Just read this sad but true story by Hannah Fearn in the Independent (http://www.independent.co.uk/voices/teachers-crisis-education-leaving-profession-jobs-market-droves-who-would-be-one-a7591821.html) about the recruitment crisis in education and couldn’t help but think how avoidable and tragic this whole situation has become.

School managers and government ministers have been putting their hands to their ears about our complaints about workload for too long, yet are now scratching their heads about why fewer people than ever are wanting to enter the profession. Personally, when people I know ask me for my advice on whether or not they should become a teacher, I am starkly realistic: Do it if you are willing to sacrifice the bulk of your free-time to endless, needless paperwork; interminable piles of marking; meetings that accomplish nothing; policy fads that achieve even less; planning lessons that the nature of school timetabling, student illness and arbitrarily placed sporting events will likely make redundant; and churning out useless data that attempts in futility to quantify the unquantifiable. Do it if you love your subject enough that you are happy to dedicate days, months and years defending its place on the curriculum against budget cuts and parents, colleagues and bosses who can’t immediately see how the thing you have such passion for links directly to jobs and economic growth. Do it if you enjoy the idea of long holidays…but even more so if you enjoy the sensation of seeing much of those long holidays consumed by work you had no time to do in the previous 60+ hour weeks of term-time and feeling guilty whenever you do take the time to enjoy yourself with those 30 Year 9 books still unmarked. Do it if you like feeling perpetually undervalued and are keen to work within a culture of demanding the impossible without thanks. Where great exam results mean the test must be too easy but any failure is entirely down to you. Do it if you enjoy an environment where over a decade of expertise and experience may be called into question by a single parent complaint if they can’t quite believe their dear, infallible child has some part to play in their own academic struggles. Repeat after me: it is always the teacher’s fault and do it if you enjoy eating shit like that to appease those who know nothing about education when they accuse you of incompetence, giving up more of those holidays, more of your lunchtimes, to provide “interventions” for those students who have realised that if they simply don’t do the work, we’ll be forced to do it for them. Do it if you want to be the friend who can never be there, the parent who has to put other people’s children first, and a spouse incapable of carrying a conversation that isn’t yet another diatribe about the latest ridiculousness at work. But most of all, do it because despite all of that you just might – might – actually change someone’s life for the better. You might be the one who puts them on a path that defines their entire future. You might be the person who shows them the thing which becomes their own passion. The person who helps these young people become who they are.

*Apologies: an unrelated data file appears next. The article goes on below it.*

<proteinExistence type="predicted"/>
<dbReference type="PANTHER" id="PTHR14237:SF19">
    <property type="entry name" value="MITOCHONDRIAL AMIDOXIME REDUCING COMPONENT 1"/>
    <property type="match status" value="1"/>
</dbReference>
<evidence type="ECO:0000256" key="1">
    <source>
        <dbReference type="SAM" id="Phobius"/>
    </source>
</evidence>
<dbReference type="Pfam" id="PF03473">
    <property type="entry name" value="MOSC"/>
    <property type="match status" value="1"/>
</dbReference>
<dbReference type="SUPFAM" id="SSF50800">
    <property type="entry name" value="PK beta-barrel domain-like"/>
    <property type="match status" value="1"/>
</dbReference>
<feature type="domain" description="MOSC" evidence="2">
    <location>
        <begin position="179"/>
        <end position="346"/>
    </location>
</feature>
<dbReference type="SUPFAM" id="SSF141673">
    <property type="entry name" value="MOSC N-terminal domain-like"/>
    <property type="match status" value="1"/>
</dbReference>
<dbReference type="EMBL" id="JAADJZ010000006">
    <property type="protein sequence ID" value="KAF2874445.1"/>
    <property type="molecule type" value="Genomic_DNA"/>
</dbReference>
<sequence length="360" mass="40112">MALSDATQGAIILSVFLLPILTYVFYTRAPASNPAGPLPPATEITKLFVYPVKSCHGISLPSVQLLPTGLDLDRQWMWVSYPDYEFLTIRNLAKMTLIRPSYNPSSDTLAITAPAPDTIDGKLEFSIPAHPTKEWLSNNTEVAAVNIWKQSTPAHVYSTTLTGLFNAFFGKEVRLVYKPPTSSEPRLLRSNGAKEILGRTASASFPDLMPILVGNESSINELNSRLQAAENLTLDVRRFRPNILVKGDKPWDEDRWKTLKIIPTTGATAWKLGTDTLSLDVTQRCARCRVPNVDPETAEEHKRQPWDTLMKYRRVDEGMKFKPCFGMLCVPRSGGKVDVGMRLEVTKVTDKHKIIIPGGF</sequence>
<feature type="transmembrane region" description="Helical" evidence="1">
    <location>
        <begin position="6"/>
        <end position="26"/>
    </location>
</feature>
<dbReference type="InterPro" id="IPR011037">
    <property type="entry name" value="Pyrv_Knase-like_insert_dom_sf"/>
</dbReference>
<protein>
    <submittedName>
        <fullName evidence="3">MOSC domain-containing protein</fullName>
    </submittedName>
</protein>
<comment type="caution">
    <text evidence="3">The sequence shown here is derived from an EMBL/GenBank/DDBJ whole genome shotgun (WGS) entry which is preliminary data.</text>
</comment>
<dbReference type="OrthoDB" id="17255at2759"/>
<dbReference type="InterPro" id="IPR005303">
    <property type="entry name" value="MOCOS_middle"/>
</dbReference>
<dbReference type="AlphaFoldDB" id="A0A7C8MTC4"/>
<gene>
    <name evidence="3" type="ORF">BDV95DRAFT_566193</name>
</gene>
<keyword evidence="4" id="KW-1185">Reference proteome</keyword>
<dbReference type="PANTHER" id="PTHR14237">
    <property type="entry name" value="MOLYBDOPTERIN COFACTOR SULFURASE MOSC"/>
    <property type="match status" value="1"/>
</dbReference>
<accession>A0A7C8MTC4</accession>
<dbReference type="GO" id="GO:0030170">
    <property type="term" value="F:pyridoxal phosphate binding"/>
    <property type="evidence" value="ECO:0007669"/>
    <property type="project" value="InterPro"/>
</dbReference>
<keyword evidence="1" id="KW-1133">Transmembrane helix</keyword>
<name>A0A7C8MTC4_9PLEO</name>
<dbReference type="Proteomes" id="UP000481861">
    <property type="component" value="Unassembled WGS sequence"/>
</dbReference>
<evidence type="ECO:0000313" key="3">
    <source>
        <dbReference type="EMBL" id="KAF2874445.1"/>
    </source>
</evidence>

Because teaching, those glorious few hours in the classroom each week. They are fucking brilliant. It is merely the job of teaching that the powers that be have made untenable.

Too many classes. Too few teachers. Too much untested and unevidenced educational dogma driving unsustainable and indefensible policies for marking, recording and reporting. And the worst thing is that when we look back at this period in the profession, and the sanity destroying tasks and demands that have made the job so miserable for those of us in it, and undesirable for those who are not, we can’t even say that they helped anybody.

No student ever benefitted from a frayed and tired, overworked teacher.

No one ever passed an exam because of meaningless targets and questionable data.

And no change will take place in teacher recruitment while the job of teaching remains something existing members of the profession can only complain about.

But complain is all we can do – because the job is not only killing us, its killing itself! Teaching has become a suicide note written in three different coloured pens, in a code of value added and progress 8 forecasts, on the back of a parents evening appointment sheet. A suicide note broadcast across a thousand different education blogs and editorials. A suicide note read in fragments, a news report here, a white paper there.

The profession is crying out for help. It has been for a long time. If those cries continue to fall on deaf ears, it is only a matter of time before despair will set in and something irrepairable will be done. 

Worryingly, Hannah Fearn’s article suggests it may already be too late.